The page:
Nonsense, horsefeathers, and idle musings from a decade in South Korea (2002-2012).


24 November, 2010

North Korea & the China Connection

By Aaron
24 November, 2010


Following my post yesterday, I received several emails asking why China doesn't do more to encourage better behavior by the North Koreans. Certainly, North Korea owes its survival - both economically and, by extension, politically - to Chinese largesse, and China thus has more influence over North Korea than does anyone else. Why, then, doesn't China do more to put the kibosh on North Korea's deadly tantrums, such as those witnessed this year?

Briefly, despite being a chronic headache for China's leaders, the presence of North Korea offers at least four distinct advantages (no doubt there are additional benefits, and readers are welcome to suggest them in the comments). Each of these considerations, at root, stems from a desire to avoid regime collapse in North Korea and the regional chaos that would ensue.

First, North Korea provides a buffer between China and South Korea. China does not appear keen to have either a vibrant, liberal democracy, or a reliable ally of the United States on its border and South Korea - and, in all likelihood, a reunified Korea - is both. Presumably, a reunified Korea would no longer need U.S. troops, but just how much does China trust that the United States would willingly pack up and go home?

Second, as the United States seems determined to maintain its own sphere of influence in East Asia (historically China's turf), North Korea serves to keep U.S. forces tied down and occupied. To the best of my knowledge, South Korea-based U.S. forces can only be used in the event of an inter-Korean conflict - i.e. the United States could not, under current conditions, use its bases in South Korea in the event of a China-Taiwan conflict.

Third, any renewal of Korean conflict would likely send hundreds of thousands, perhaps millions, of North Koreans streaming into China, where as many as 400,000 (or as few as 11,000, depending on your source) North Korean refugees already reside. China can easily live without an influx of hungry, ill-educated bumpkins from across the Yalu and Tumen rivers.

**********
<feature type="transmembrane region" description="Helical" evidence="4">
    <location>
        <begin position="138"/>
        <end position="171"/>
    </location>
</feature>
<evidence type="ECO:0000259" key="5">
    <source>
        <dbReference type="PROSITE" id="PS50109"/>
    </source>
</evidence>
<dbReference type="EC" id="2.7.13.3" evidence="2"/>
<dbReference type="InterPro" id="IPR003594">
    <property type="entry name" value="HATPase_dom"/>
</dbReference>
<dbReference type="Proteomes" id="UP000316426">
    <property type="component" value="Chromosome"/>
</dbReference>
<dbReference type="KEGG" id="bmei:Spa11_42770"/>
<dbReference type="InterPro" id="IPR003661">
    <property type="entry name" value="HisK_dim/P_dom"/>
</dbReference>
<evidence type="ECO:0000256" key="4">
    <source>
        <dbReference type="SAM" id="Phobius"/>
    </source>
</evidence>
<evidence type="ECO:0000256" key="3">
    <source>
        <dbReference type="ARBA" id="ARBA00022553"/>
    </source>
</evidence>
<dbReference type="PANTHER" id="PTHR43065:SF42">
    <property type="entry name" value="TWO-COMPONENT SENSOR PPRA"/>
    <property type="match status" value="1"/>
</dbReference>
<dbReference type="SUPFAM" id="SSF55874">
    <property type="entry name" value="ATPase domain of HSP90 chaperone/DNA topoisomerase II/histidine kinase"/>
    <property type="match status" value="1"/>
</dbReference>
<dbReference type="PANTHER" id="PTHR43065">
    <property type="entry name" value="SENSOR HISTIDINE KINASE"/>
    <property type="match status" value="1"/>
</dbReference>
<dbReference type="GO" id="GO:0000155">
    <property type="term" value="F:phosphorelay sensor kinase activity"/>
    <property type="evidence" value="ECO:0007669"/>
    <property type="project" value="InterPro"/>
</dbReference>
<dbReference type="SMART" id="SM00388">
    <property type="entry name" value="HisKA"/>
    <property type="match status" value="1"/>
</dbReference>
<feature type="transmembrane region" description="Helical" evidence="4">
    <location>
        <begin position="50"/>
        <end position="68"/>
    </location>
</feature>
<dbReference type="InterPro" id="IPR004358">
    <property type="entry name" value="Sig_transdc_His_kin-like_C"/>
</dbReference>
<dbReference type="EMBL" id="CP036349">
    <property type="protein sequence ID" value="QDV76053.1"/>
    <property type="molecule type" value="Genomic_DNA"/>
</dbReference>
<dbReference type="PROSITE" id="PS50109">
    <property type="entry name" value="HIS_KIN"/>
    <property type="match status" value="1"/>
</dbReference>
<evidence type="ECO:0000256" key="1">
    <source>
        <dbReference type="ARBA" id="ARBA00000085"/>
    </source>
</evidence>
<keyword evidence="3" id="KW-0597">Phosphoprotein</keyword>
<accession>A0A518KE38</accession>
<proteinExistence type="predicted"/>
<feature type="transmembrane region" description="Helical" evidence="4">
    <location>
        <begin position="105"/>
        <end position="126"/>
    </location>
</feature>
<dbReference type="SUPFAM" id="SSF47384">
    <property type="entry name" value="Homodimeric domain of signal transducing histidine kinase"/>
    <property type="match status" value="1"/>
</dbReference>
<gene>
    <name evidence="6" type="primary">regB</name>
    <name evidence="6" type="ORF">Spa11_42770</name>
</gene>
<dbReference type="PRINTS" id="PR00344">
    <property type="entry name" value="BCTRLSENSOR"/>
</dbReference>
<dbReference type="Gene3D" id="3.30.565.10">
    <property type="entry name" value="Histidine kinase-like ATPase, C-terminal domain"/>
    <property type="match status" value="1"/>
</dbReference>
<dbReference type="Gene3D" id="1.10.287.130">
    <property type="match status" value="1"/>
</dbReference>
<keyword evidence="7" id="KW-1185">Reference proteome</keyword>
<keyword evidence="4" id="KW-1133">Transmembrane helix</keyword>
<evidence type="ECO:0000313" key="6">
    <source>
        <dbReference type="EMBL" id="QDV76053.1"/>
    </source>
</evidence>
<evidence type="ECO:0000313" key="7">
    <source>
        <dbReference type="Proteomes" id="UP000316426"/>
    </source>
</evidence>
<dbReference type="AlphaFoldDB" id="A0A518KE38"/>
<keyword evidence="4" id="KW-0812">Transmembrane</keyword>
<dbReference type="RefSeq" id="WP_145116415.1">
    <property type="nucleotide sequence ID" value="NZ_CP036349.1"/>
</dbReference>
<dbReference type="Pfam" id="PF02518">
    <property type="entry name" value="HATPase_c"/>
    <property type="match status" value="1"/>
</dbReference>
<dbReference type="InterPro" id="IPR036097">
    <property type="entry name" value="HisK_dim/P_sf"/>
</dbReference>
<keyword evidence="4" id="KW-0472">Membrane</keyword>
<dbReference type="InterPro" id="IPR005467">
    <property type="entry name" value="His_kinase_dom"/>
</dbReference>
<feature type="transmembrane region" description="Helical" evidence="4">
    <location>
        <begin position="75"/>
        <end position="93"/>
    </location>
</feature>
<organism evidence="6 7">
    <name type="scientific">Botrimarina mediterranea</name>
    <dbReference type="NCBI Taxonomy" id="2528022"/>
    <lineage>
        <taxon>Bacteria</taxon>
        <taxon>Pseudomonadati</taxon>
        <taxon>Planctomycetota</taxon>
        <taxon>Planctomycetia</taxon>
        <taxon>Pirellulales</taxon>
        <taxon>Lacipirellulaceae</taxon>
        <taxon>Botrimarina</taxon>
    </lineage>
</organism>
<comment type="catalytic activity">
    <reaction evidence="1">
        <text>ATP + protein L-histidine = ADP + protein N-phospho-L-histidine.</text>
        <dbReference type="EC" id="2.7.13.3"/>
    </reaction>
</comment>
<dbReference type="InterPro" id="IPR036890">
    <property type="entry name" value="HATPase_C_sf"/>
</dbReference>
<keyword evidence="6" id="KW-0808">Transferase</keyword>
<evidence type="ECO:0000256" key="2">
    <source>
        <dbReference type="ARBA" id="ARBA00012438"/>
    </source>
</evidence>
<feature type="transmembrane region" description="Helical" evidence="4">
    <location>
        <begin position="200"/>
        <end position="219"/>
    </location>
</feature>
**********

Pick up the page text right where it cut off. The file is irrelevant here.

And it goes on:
Finally, and perhaps most intriguingly, the largest population of ethnic Koreans living outside of the Koreas resides in China, mostly in the area just across the border from North Korea. One of China's challenges in recent decades has been to prevent secessionist movements in places such as Tibet and the Uighur west. Less discussed, however, is the population of Yanbian Prefecture (see my crude map above), the population of which is approximately 40% ethnic Korean. In the event of reunification, these folks might latch onto nationalist ideas of their own - a thought which has surely crossed China's mind.

It's fine to argue, as William Pesek does today, that to become a responsible global citizen, China must "dock [Kim Jong-il's] allowance and restore some sobriety to the Korean Peninsula," but this ignores China's very real, and entirely understandable (if not symapthetic), concerns. As I wrote yesterday, North Korea is a pain in the ass for just about everyone, including the Chinese. For China, however, such an irritation is better than any other alternative currently on offer.


Note: For more on China's role on the Korean peninsula, I recommend this generally strong - and very readable - 2003 paper by David Shambaugh.